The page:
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Tom Burns is giving a series of lectures:

Week 1

Title: Multiscale and extended retrieval of associative memory structures in a cortical model of local-global inhibition balance Abstract: Broadly, there are two types of neurons: excitatory and inhibitory. Inhibitory neurons are amazingly diverse compared with excitatory neurons. Why? Using a computational model with realistically-sized groups of excitatory neurons (representing memories) associated together in a network of memories, we highlight a potentially biologically-plausible and behaviourally-useful function of inhibitory neuron diversity in memory. Two findings in particular standout: (1) inhibitory diversity can quadruple the range of memory retrieval; and (2) balancing the strength of different inhibitory neurons’ influence on excitatory neurons can dramatically change how the network of memories become activated, balancing and extracting both geometric and topological information about the network.

Week 2

Title: Simplicial Hopfield networks Abstract: Hopfield networks are artificial neural networks which store memory patterns on the states of their neurons by choosing recurrent connection weights and update rules such that the energy landscape of the network forms attractors around the memories. How many stable, sufficiently-attracting memory patterns can we store in such a network using $N$ neurons? The answer depends on the choice of weights and update rule. Inspired by setwise connectivity in biology, we extend Hopfield networks by adding setwise connections and embedding these connections in a simplicial complex. Simplicial complexes are higher dimensional analogues of graphs which naturally represent collections of pairwise and setwise relationships. We show that our simplicial Hopfield networks increase memory storage capacity. Surprisingly, even when connections are limited to a small random subset of equivalent size to an all-pairwise network, our networks still outperform their pairwise counterparts. Such scenarios include non-trivial simplicial topology. We also test analogous modern continuous Hopfield networks, offering a potentially promising avenue for improving the attention mechanism in Transformer models.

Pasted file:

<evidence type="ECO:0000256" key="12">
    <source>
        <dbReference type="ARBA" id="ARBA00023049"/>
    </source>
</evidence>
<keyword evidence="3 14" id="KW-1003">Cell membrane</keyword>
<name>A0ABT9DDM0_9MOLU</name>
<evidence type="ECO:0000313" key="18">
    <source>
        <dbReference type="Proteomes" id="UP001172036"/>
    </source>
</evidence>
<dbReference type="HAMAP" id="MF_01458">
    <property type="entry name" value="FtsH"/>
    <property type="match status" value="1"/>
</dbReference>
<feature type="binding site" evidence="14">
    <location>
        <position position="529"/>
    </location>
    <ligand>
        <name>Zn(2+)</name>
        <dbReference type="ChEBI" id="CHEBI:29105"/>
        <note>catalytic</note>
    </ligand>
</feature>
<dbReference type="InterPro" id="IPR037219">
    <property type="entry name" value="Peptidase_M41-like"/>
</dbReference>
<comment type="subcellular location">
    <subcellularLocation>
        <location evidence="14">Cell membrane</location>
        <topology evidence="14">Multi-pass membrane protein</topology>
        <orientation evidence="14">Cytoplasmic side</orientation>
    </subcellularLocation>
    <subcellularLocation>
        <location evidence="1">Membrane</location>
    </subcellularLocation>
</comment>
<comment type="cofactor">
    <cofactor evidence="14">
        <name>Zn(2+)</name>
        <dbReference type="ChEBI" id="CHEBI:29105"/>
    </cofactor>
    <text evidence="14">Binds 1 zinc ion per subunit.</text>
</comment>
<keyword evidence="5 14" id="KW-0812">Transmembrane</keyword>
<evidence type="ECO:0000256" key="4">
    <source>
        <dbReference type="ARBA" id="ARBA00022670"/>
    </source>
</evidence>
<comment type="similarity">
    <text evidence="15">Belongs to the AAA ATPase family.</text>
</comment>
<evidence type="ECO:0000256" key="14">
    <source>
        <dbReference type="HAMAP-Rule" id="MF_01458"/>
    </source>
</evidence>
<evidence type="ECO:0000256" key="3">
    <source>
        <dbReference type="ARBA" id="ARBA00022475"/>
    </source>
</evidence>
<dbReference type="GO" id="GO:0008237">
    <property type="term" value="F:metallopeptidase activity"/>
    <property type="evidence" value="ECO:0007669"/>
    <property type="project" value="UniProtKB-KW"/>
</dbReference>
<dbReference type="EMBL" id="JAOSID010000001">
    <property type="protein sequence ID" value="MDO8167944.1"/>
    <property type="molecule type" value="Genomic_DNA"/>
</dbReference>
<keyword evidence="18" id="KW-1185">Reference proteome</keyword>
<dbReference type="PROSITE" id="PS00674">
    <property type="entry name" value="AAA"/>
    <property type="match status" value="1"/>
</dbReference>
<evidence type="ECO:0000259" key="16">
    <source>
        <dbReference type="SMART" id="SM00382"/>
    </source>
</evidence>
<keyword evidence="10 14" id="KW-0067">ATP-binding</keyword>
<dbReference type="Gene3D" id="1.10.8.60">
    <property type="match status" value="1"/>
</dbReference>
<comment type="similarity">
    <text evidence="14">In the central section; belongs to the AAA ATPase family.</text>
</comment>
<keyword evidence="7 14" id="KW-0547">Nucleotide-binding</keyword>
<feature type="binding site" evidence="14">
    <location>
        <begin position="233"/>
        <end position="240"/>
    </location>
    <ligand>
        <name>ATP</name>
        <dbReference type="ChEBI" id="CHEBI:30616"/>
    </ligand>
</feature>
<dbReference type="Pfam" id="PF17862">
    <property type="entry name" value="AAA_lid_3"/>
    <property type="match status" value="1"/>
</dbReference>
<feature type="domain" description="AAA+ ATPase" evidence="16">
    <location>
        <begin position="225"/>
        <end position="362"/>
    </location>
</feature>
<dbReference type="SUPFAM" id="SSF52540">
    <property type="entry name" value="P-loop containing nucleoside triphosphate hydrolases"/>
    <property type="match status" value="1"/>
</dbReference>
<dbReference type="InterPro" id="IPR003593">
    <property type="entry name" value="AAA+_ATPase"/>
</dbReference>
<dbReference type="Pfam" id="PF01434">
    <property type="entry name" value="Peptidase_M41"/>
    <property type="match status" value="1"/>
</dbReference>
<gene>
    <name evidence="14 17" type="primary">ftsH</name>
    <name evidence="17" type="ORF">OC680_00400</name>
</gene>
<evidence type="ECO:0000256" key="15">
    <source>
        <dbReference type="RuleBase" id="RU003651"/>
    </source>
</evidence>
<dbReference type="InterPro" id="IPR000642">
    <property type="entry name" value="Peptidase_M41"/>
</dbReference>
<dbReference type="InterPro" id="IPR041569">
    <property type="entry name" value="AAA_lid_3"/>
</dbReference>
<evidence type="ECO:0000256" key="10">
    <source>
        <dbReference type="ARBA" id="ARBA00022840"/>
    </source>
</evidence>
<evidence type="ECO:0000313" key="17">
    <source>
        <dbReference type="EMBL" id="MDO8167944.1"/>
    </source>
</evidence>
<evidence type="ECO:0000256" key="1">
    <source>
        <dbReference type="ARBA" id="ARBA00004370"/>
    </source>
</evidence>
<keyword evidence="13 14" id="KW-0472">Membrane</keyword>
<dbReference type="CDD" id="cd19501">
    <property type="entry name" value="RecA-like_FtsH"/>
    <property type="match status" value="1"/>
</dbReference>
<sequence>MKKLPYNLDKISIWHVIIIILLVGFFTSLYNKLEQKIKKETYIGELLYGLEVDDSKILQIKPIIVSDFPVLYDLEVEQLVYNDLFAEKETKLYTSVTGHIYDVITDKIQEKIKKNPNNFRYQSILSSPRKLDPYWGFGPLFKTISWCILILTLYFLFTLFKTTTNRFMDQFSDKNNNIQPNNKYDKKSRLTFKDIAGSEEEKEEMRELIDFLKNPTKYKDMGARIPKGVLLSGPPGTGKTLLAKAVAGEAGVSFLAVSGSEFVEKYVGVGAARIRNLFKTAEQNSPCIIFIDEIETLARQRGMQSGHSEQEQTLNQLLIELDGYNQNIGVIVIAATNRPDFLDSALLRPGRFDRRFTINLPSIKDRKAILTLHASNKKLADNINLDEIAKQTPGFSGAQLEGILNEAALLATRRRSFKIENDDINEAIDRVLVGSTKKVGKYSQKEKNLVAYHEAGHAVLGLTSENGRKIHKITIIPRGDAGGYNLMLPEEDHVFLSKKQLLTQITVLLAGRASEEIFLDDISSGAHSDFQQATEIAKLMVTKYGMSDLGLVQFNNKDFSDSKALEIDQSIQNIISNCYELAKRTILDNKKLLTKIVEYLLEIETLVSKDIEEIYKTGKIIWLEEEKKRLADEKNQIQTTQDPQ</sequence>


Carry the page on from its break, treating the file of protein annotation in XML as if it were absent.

Week 3

Title: Detecting danger in gridworlds using Gromov’s Link Condition Abstract: Gridworlds have been long-utilised in AI research, particularly in reinforcement learning, as they provide simple yet scalable models for many real-world applications such as robot navigation, emergent behaviour, and operations research. We initiate a study of gridworlds using the mathematical framework of \textit{reconfigurable systems} and \textit{state complexes} due to Abrams, Ghrist & Peterson. State complexes represent all possible configurations of a system as a single geometric space, thus making them conducive to study using geometric, topological, or combinatorial methods. The main contribution of this work is a modification to the original Abrams, Ghrist & Peterson setup which we introduce to capture agent braiding and thereby more naturally represent the topology of gridworlds. With this modification, the state complexes may exhibit geometric defects (failure of \textit{Gromov’s Link Condition}). Serendipitously, we discover these failures occur exactly where undesirable or dangerous states appear in the gridworld. Our results therefore provide a novel method for seeking guaranteed safety limitations in discrete task environments with single or multiple agents, and offer useful safety information (in geometric and topological forms) for incorporation in or analysis of machine learning systems. More broadly, our work introduces tools from geometric group theory and combinatorics to the AI community and demonstrates a proof-of-concept for this geometric viewpoint of the task domain through the example of simple gridworld environments.

Week 4

Title: Efficient, probabilistic analysis of combinatorial neural codes Abstract: Artificial and biological neural networks (ANNs and BNNs) can encode inputs in the form of combinations of individual neurons’ activities. These combinatorial neural codes present a computational challenge for direct and efficient analysis due to their high dimensionality and often large volumes of data. Here we improve the computational complexity – from factorial to quadratic time – of direct algebraic methods previously applied to small examples and apply them to large neural codes generated by experiments. These methods provide a novel and efficient way of probing algebraic, geometric, and topological characteristics of combinatorial neural codes and provide insights into how such characteristics are related to learning and experience in neural networks. We introduce a procedure to perform hypothesis testing on the intrinsic features of neural codes using information geometry. We then apply these methods to neural activities from an ANN for image classification and a BNN for 2D navigation to, without observing any inputs or outputs, estimate the structure and dimensionality of the stimulus or task space. Additionally, we demonstrate how an ANN varies its internal representations across network depth and during learning.